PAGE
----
Hope and Glory
Class Act Productions
Parkway Theatre, Cleethorpes
03 November 2023
I returned to the Parkway in Cleethorpes for the second day in a row to watch the second of three plays being performed over two evenings. Having enjoyed watching The Glove Thief last night, I was looking forward to seeing two more plays from the pen of Class Act's prolific founder David Wrightam. Hope and Glory marks the first production in seven years for the youngest members of Class Act and for many was their first time on a real stage in front of a live audience coping with headsets and the all the pressures of a one-off performance. I believe that this will not be the last we see of those making their debuts this weekend.
This slightly truncated version of the full play is an ideal vehicle for young performers and tells the tale of a "gang" of young children in London during WW2. As the Nazis bomb London, families had to take the heart-rending decision to stay and risk death or serious injury, or to split up and send the children to the relative safety of the countryside. The boys of the gang are led by Sidney, played with real vigour and enthusiasm by Aaron Parker and his best friend Ronnie, an impressive performance from Jack Etherington. Together they plot and plan to fight the Germans if they dare to come across to England and their younger partners in crime are Milo Clayton whose plays the sensitive Geoffrey, along Eddie and Lennie play by Coby Greenwood and Orlando Dalanon. Their latest recruit whom they take on with great reluctance is Cyril in a delightful, show-stealing performance from Josh Ellis-Thompson.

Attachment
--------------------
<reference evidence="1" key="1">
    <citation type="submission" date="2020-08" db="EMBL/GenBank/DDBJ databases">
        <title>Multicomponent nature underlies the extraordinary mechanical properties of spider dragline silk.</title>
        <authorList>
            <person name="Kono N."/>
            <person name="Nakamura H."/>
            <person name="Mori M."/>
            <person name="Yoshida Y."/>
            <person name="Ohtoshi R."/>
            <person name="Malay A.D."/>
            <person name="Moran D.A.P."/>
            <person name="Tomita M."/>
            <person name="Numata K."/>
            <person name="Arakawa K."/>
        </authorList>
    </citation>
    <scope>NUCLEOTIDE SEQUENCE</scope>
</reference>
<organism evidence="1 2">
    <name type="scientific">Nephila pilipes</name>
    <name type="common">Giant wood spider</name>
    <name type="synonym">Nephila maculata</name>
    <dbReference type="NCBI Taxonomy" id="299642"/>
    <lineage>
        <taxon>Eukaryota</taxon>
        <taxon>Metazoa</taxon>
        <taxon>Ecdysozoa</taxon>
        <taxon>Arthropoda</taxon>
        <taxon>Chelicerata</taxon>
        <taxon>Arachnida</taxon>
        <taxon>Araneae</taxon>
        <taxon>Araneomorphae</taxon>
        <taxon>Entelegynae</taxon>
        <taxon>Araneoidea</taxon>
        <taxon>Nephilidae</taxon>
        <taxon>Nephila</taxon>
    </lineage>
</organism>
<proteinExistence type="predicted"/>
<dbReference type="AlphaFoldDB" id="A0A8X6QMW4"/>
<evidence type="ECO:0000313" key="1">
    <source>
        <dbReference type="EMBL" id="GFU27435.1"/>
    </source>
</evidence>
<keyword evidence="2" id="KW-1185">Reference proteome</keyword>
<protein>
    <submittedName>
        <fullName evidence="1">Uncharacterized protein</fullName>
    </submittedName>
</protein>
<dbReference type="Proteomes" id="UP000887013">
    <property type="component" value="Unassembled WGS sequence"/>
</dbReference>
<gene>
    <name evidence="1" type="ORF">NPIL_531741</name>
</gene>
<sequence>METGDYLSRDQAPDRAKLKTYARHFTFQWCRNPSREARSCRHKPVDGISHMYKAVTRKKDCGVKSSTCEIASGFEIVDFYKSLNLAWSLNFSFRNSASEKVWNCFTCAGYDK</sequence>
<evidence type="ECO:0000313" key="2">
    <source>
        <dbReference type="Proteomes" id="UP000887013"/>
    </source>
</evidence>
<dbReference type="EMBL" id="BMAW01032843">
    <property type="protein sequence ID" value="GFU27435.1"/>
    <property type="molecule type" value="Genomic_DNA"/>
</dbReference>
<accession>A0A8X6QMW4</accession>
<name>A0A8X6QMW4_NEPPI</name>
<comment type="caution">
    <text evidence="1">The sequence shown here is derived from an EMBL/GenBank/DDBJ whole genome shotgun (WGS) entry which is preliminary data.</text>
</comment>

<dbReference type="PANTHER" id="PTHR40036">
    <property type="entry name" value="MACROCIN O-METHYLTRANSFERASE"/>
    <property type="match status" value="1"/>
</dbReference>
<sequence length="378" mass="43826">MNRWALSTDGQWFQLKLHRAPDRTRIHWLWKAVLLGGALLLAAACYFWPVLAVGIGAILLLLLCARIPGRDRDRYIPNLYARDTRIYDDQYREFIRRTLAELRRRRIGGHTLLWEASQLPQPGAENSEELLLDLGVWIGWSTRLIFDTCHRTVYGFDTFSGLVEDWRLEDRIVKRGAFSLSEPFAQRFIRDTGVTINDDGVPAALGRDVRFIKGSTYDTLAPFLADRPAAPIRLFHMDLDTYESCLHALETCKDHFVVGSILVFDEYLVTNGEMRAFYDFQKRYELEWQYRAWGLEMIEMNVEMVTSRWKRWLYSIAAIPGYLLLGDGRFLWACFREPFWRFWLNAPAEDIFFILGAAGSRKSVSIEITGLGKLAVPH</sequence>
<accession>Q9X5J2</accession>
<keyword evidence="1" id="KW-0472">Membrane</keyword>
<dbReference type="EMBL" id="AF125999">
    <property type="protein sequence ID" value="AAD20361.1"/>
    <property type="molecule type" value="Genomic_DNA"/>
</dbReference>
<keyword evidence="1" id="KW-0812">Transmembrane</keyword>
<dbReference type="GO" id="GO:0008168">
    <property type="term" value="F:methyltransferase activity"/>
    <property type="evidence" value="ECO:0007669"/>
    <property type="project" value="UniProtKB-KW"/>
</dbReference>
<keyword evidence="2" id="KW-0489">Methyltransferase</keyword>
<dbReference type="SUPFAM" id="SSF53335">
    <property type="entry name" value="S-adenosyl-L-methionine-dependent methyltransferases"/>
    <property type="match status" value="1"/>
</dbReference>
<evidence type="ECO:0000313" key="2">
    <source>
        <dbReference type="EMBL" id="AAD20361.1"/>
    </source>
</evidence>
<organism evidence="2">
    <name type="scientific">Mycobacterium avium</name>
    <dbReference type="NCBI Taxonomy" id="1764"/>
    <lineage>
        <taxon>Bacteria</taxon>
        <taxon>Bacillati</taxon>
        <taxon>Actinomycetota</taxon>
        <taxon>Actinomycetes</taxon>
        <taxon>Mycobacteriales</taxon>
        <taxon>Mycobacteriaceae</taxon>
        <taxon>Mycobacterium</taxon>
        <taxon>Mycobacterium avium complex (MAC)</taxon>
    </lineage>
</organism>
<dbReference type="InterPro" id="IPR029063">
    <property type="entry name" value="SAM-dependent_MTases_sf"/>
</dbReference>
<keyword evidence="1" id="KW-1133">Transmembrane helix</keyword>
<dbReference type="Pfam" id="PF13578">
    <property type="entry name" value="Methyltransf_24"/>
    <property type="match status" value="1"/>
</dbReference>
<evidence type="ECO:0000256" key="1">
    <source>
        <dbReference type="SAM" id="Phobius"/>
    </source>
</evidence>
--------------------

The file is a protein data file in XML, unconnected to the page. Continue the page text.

The girls are equally impressive, forming the Dolly Gang. Jasmine Wilson as Peggy plays a brattish girl who really teases her brother in a very natural way. Mollie played by Daisy Barton sounds truly disgusted by the boys trying to kiss the girls when no one else is around. Cyril's sister Mollie, who has to undergo a "daring" initiation ceremony to be accepted into the gang is wonderfully played by Renee Fairhurst. Lola Firth, Renee Ornsby, Holly Hudson, Katy Jackson, Eve Donovan and Kailen Best all give confident and assured performances.
As the adults, Emilia Roberts, Olivia Ornsby and Madison Steyert are terrific managing to appear old beyond their years, a fact you notice when they come off stage and you realise how young they are and yet, how convincing they really were in role. I want to give special mention to Izzy Forman though as Grandma. She is hilarious as the cantankerous old woman in desperate need of "the lavvy" who has to relieve herself in a bucket behind a towel.
The story is a winning and charming one that plays heavily on the pluck and resilience of the British during wartime. The play is unashamedly nostalgic and manages to interweave some classic wartime songs with the action and the two singers, Ayla Jafri and Imogen Taylor shone taking their cameo with great energy and enthusiasm, not bad at all, considering both had bigger roles last night in The Glove Thief. Running at around 45 minutes the play concluded with what could have been a horrifying moment as young Cyril, in a desperate effort to impress the Mighty Gang, accidentally sets off an unexploded bomb, but thankfully all's well that ends well and he returns to the stage with a blackened face and a lovely last line delivered to perfection.
I sincerely hope to see more of these very young actors in the coming years and trust that each will be given a chance to shine like their older counterparts in upcoming plays. Once again I commend Class Act Productions on an accomplished production and performance.
Andy Evans 04 November 2023
All photography by Holly Chapman Smileshoot Photography copyright 2023.